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From: Mark Baker <distobj@acm.org>
Date: Thu, 8 May 2003 14:17:51 -0400
To: xml-dist-app@w3.org
Cc: John Kemp <john.kemp@earthlink.net>
Message-ID: <20030508141751.E2273@www.markbaker.ca>

On Thu, May 08, 2003 at 01:17:25PM -0400, Paul Denning wrote:
> At 05:08 PM 2003-05-07, John Kemp wrote:
> >2) What is the strategy for future versions of SOAP - will future versions 
> >use a new MIME type each time, or will they continue to use that defined 
> >in the SOAP 1.2 specification?
> Perhaps related is application/rss+xml, where a case is made to have this 
> media type apply to multiple versions of RSS [1].

application/soap+xml supports multiple versions too.  Just not the
one John wants supported. 8-)

> The IANA considerations section of [2] specifies an optional parameter:
> revision
>        The optional revision parameter indicates the integer version of
>        RSS used; the value is specified by the target RSS version.
> SOAP 1.2 [3] definition of application/soap+xml does not define a revision 
> parameter.

Yes, in my experience those sorts of parameters are rarely, if ever,
used.  text/html used to have one, but it was removed in RFC 2854
because nobody used it.  application/xhtml+xml has one too (I authored
it), but only because of a need that the WAPforum had at the time that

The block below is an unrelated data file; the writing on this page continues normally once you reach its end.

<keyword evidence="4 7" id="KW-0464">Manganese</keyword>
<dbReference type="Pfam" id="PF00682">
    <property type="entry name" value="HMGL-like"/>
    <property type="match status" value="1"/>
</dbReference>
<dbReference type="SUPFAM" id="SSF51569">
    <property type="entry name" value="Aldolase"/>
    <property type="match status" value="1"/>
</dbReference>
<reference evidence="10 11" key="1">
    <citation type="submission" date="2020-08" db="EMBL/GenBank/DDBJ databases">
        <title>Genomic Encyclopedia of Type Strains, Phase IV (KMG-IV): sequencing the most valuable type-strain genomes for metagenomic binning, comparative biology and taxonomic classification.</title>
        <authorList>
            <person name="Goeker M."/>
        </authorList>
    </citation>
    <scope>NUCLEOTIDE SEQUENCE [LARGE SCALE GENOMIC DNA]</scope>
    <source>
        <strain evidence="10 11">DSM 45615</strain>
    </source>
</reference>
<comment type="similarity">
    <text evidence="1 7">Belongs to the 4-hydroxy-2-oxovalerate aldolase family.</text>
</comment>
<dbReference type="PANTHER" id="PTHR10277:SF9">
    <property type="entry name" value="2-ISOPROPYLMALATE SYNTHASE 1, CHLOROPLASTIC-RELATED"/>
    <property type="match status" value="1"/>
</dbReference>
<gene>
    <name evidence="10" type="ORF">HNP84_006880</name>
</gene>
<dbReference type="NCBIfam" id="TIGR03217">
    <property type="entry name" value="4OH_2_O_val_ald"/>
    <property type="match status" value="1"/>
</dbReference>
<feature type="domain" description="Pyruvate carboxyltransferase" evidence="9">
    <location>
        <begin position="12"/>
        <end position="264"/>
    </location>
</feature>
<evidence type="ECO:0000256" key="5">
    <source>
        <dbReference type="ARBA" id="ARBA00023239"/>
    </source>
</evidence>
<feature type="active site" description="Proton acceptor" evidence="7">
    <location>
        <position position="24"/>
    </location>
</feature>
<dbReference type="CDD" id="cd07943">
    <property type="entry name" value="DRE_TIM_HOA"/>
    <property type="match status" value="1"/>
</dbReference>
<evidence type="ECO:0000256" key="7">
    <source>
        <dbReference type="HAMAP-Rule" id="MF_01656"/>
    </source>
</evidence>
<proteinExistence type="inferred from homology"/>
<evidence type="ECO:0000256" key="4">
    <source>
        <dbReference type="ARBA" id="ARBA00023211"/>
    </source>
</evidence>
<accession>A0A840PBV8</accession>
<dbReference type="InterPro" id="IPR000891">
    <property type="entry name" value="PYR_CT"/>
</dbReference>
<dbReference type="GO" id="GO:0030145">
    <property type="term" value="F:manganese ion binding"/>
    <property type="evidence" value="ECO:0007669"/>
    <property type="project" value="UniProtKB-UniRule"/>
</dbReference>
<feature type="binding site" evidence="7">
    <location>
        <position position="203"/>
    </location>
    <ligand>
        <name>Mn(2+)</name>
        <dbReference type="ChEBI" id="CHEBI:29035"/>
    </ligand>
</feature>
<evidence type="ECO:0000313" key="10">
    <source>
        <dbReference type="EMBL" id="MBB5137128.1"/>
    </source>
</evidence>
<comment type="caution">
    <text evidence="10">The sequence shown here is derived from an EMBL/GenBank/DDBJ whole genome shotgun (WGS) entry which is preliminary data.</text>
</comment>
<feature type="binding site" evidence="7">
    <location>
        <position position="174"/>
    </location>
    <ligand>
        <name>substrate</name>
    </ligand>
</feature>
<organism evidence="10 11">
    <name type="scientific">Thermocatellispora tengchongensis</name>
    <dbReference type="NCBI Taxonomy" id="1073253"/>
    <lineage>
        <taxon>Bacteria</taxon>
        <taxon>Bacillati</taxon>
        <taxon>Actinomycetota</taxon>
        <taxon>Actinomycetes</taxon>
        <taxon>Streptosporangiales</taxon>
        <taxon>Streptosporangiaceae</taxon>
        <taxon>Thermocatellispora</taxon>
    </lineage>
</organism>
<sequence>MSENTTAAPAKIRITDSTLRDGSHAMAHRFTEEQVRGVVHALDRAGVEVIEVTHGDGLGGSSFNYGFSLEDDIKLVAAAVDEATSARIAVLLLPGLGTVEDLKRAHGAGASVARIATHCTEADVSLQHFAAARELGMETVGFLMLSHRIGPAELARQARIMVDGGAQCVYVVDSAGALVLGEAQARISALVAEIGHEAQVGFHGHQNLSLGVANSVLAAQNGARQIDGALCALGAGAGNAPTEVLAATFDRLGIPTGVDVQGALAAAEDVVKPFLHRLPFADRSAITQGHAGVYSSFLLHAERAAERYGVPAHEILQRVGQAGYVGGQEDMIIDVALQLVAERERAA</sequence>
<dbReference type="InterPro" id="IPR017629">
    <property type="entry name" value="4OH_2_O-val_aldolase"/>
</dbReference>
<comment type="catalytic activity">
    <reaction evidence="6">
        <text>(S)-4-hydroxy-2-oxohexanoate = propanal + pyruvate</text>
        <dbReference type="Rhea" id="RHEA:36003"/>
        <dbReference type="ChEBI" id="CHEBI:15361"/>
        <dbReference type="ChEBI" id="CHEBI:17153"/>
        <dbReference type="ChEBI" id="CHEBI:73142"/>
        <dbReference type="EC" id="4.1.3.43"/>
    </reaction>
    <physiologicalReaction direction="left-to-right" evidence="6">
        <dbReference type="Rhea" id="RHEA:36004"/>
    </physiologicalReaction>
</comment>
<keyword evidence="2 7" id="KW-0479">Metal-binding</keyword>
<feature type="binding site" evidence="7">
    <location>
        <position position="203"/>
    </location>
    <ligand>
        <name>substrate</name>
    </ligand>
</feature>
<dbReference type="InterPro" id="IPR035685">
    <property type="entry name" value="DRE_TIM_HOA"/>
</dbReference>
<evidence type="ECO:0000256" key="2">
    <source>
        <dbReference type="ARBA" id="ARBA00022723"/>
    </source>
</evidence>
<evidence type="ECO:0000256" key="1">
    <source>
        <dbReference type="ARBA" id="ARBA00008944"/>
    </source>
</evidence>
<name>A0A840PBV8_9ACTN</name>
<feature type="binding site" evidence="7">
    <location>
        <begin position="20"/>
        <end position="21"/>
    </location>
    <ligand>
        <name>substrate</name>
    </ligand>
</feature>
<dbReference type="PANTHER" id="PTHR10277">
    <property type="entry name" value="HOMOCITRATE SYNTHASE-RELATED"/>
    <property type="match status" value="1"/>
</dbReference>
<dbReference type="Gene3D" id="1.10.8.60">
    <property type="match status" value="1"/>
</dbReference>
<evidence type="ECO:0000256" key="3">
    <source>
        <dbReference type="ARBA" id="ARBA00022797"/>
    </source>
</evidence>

couldn't be met any other way due to an incompatibility between UAProf
and CC/PP (IIRC).  I haven't seen it used either.

Even if we assigned such a parameter, I'd still recommend against using
this media type with SOAP 1.1 envelopes, as it needlessly complicates
the job of a processor.  See RSS as an example of compatibility gone
wrong.  A (relatively) large barrier to entry for aggregators has been
created as it's expected that they must all supports umpteen versions of
RSS (not to mention multiple media types! it's a mess).  Luckily all
those versions are pretty simple, but you could imagine how large the
barrier could get for something like SOAP.

When compatibility is broken, register a new media type.  It's a pretty
simple rule of thumb, and has served us very well in the past.

Mark Baker.   Ottawa, Ontario, CANADA.        http://www.markbaker.ca
Web architecture consulting, technical reports, evaluation & analysis
Received on Thursday, 8 May 2003 14:15:41 UTC

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